Tips for Shipping Perishable Food

Posted in Expedited Shipments, Shipping Industry and tagged on

Maybe the cliché, “It’s a can of corn,” came from the ease of shipping such an item. Canned food can be shipped easily without much worry for how or when it will arrive. When it comes to cakes, meats, dairy products and the like, however, shipping is not, “a piece of cake.” Most food, though, can be shipped successfully, if you consider the necessary details.

Shipping perishable food simply requires a reliable cold source, a sturdy insulated vessel (Styrofoam coolers are the best choice), and proper package cushioning. Dry ice works best for all coolers in shipping, but if you use it, be sure to mark the box or container clearly so the recipient will not touch it with his or her bare hands. Always ship these kinds of foods as overnight or next day service.

When packing perishable foods, place a dry ice block on the bottom of a cooler, followed by a few sheets of newsprint or good packing paper. Be careful with the dry ice! Place the item atop the block of dry ice and crumple newsprint to stuff around the empty space of the item(s) in your cooler—the less air space, the better. Pack the cooler to the top with paper and insulation. Tape the lid of the cooler shut tightly and box the cooler in the snuggest fitting box you can find. Be sure to fill any air in the outer box with more newsprint or packing peanuts.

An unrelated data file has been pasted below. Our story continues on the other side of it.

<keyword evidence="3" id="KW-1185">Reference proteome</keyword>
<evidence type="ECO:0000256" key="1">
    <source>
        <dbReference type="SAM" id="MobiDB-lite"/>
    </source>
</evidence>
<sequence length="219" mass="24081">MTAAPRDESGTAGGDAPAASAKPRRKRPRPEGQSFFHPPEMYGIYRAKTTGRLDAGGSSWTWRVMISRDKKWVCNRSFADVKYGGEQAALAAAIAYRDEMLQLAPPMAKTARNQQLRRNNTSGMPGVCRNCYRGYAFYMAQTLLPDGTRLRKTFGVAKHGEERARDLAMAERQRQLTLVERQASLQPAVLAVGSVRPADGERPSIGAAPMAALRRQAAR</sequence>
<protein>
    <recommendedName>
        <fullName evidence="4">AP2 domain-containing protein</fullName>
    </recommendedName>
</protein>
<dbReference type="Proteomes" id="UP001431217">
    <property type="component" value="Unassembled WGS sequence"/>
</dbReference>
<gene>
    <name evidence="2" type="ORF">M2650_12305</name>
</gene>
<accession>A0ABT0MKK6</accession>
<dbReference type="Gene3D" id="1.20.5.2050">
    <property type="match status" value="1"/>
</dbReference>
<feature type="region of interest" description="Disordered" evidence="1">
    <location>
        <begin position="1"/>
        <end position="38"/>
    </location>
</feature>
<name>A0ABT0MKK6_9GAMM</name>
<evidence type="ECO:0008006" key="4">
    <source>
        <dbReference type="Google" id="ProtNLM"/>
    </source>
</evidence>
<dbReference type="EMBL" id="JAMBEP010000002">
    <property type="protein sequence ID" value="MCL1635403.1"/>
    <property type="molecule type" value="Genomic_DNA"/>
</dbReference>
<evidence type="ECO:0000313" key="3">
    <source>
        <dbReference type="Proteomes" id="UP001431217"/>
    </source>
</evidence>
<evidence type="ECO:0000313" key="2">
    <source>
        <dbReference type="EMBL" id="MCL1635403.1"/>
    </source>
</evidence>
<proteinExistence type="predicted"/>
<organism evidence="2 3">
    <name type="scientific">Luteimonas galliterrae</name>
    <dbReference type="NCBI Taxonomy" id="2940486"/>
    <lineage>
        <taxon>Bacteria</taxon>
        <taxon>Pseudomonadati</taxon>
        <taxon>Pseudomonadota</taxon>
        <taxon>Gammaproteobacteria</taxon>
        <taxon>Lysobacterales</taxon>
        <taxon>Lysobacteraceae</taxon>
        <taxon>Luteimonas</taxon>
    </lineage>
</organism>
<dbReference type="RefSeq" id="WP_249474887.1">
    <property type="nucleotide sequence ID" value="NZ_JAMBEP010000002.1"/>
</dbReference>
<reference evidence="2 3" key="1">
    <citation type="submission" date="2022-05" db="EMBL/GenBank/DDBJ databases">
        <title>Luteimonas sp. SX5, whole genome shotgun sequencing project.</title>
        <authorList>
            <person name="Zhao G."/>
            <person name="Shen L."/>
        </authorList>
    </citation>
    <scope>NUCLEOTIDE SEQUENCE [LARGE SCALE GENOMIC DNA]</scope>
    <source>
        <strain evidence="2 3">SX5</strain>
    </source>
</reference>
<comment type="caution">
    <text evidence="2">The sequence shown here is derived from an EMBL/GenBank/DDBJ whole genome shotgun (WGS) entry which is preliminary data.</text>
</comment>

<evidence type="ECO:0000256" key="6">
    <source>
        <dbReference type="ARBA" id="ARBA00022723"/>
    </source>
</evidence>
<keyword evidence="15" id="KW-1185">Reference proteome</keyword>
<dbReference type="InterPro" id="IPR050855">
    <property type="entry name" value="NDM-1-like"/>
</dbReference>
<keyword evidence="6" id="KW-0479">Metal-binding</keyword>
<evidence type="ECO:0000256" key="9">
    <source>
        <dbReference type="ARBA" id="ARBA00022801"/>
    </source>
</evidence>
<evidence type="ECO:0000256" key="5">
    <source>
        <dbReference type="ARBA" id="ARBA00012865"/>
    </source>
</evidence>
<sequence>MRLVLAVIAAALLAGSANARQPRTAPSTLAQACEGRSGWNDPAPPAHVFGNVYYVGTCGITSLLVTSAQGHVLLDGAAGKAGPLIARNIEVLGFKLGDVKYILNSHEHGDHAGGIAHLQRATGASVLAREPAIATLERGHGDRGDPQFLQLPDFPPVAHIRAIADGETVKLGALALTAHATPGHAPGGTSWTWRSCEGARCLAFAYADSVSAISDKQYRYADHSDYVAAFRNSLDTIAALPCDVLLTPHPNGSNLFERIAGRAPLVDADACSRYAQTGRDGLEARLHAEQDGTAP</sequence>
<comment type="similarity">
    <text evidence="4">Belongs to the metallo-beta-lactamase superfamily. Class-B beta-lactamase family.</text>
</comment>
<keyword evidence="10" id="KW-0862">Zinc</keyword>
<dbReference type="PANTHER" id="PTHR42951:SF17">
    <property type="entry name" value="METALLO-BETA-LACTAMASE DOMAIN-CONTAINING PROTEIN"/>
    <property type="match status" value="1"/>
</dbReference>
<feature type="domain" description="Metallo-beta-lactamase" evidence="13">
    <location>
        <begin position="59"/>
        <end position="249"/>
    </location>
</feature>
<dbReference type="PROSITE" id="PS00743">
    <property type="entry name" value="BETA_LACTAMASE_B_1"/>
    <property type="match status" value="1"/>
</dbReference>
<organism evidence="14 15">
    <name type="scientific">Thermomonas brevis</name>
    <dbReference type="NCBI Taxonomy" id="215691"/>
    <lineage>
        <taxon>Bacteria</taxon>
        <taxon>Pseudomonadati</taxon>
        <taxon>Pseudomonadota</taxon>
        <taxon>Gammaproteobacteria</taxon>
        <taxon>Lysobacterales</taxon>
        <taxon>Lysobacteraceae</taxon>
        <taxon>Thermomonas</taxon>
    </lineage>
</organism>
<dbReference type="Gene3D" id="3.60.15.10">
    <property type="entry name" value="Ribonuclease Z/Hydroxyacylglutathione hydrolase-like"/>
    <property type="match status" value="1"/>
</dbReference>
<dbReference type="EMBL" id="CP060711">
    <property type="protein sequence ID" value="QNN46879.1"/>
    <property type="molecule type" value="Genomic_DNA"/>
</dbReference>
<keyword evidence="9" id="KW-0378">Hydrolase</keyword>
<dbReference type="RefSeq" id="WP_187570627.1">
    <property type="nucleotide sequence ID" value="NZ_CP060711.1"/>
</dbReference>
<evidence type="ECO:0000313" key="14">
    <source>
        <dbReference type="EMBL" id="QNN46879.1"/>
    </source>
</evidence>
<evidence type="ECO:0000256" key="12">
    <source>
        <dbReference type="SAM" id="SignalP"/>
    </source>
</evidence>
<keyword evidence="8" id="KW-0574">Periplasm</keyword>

Leave instructions inside of the box for the recipient regarding food handling instructions and the contents of the box, remembering to warn them about the dry ice within. All shipped boxes should be double checked for correctly labeled addresses, but especially when shipping perishable food. It can even be unsafe for a box with perishables to circulate and return to sender. With extra attention to details, any food is safe to ship, though personally canned, jarred, or corked food stuffs can be trickier to cushion safely. If you are unsure about how to properly keep an item from bursting, breaking or leaking during its travels, refrain from shipping it until you devise a suitable method.

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